Nexix Security Labs
Clickjacking Attacks and How to Prevent Them
Clickjacking is a technique that deceives consumers into believing they are clicking on one thing while they are clicking on something else. The term "User Interface (UI) redressing" is a better description of what's going on. Users believe they are using the conventional UI of a web page, but in reality, a concealed UI is in charge; in other words, the UI has been redressed. The hidden UI performs a different action when consumers click something they believe is safe.
Clickjacking isn't the attack's end goal; it's just a way to get people to think they're doing something safe while they're actually doing something dangerous. The real attack can be anything that can be done through web pages. This can include criminal behaviors such as installing malware or stealing credentials, as well as more benign activities like increasing click counts on unrelated sites, increasing ad revenue on sites, increasing Facebook likes or increasing YouTube video views.
Types of Clickjacking Attacks
The attack may take on several names depending on the nature of the operation. Take a look at the following variations:
Likejacking: It is a type of attack that captures user clicks and redirects them to "likes" on a Facebook page or other social media network.
Cookiejacking: In this situation, the user is persuaded to interact with a user interface element, such as drag and drop, and provide the attacker with cookies stored on their browser. As a result, the attacker may be able to operate on behalf of the user on the target website.
Filejacking: In this form of attack, the user gives the attacker access to their local file system and allows the attacker to grab files.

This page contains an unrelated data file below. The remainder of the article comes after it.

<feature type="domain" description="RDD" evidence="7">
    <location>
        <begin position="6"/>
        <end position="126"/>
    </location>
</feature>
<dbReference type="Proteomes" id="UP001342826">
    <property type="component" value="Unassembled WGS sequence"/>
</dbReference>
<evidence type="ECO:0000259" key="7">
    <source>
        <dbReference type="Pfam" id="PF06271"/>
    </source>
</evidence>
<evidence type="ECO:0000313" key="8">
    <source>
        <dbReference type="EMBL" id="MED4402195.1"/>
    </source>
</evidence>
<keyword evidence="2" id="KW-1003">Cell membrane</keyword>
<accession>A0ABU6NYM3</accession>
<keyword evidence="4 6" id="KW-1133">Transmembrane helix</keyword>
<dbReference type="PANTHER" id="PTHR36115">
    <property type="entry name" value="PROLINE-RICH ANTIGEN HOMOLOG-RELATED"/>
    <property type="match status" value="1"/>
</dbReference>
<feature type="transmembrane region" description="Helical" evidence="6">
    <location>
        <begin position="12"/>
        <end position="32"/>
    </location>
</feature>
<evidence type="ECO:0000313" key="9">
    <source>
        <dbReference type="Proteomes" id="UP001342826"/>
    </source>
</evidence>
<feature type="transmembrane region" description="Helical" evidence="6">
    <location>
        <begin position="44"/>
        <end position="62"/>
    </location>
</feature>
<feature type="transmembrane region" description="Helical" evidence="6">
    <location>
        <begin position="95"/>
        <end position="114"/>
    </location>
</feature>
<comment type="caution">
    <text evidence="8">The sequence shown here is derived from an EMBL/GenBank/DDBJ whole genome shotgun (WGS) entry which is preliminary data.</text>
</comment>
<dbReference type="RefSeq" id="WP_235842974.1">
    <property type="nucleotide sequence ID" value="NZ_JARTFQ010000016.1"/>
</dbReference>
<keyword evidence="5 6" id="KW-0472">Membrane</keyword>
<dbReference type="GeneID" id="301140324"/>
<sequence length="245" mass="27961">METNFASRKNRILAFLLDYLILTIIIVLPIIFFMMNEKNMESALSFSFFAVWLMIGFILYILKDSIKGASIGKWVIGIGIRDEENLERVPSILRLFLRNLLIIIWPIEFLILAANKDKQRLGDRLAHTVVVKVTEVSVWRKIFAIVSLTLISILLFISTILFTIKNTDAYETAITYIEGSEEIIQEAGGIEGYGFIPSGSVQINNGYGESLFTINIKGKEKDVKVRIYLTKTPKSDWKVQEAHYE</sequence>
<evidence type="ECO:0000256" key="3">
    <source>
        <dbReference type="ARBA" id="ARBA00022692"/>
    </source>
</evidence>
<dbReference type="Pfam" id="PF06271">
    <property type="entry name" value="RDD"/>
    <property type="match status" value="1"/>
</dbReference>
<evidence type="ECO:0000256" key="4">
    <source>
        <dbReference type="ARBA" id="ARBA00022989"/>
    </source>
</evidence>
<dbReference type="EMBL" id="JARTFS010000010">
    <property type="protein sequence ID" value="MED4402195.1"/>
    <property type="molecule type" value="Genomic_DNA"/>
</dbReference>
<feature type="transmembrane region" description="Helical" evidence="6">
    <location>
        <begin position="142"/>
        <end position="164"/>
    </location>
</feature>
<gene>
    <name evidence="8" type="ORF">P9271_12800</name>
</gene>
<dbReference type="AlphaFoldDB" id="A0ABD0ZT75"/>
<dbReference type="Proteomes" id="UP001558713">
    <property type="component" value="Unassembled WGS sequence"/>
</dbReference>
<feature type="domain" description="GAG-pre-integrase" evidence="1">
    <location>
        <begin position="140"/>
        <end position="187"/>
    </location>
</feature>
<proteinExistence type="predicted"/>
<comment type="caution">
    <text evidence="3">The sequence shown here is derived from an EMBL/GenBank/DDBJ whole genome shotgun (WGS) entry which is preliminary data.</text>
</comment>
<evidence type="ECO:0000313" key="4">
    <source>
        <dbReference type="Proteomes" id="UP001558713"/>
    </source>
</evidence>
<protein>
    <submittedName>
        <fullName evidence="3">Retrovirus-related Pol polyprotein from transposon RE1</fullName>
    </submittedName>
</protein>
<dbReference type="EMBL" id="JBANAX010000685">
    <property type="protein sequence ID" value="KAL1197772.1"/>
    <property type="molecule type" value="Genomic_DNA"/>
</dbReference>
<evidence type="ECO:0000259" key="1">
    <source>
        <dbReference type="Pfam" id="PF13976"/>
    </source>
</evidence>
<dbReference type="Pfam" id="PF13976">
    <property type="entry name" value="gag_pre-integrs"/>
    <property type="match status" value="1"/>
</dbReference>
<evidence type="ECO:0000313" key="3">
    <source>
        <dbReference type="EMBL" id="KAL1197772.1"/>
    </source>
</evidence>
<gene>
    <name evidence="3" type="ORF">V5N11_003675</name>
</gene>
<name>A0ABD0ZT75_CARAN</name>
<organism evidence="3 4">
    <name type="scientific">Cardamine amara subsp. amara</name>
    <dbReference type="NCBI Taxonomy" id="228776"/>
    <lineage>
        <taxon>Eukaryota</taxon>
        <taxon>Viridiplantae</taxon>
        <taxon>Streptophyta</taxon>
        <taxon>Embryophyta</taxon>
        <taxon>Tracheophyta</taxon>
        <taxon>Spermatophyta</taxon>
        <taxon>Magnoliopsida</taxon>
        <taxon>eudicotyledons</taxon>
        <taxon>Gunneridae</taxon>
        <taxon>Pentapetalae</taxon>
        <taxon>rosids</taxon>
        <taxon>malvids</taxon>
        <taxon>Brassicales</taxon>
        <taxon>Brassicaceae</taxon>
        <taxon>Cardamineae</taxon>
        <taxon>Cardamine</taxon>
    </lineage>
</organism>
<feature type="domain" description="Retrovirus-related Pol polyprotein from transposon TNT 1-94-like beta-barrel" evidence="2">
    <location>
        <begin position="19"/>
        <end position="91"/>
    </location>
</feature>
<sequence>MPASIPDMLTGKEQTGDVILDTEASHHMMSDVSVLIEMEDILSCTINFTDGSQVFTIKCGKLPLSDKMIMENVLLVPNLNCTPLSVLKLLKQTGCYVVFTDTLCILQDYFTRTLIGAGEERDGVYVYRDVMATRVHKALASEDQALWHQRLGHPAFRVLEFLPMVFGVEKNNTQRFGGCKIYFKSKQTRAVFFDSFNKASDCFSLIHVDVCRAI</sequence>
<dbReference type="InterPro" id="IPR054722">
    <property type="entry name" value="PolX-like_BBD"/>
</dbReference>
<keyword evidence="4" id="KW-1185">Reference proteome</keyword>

Cursorjacking: This technique moves the cursor from where the user sees it to a different location. In this approach, the user feels they are performing one activity while actually performing another.
Password manager attacks: These attacks try to trick password managers into letting them use their auto-fill features.
Defenses against Cyberjacking
What are X-Frame-Options?
The X-Frame-Options HTTP header is another possibility. It allows an application to declare whether frame use is merely banned, as indicated by the DENY value, or whether frame use is permitted, as shown by the SAMEORIGIN and ALLOW-FROM values. This header option is supported by most current browsers, although it may not be supported by others.
X-Frame-Options that could be used:
X-Frame-Options: DENY X-Frame-Options: SAMEORIGIN X-Frame-Options: ALLOW-FROM https://example.com/
What is Content Security Policy(CSP)?
Content Security Policy (CSP) and its frame-ancestors directives are the final and more current alternative for clickjacking defense. Similar to X-Frame-Options, this directive allows the application developer to ban all frame use or designate where it is allowed. CSP isn't supported by all browsers, and browser plugins and add-ons may be able to get around it. Browsers should favor CSP's directives if both the X-Frame-Options header and CSP frame-ancestors are utilized, but not all will.
CSP frame-ancestor options include:
Content-Security-Policy: frame-ancestors 'none' Content-Security-Policy: frame-ancestors 'self' Content-Security-Policy: frame-ancestors 'example.com'
Defense-in-depth is an excellent practice because none of these defenses are flawless, and there's nothing wrong with implementing all three on your website.
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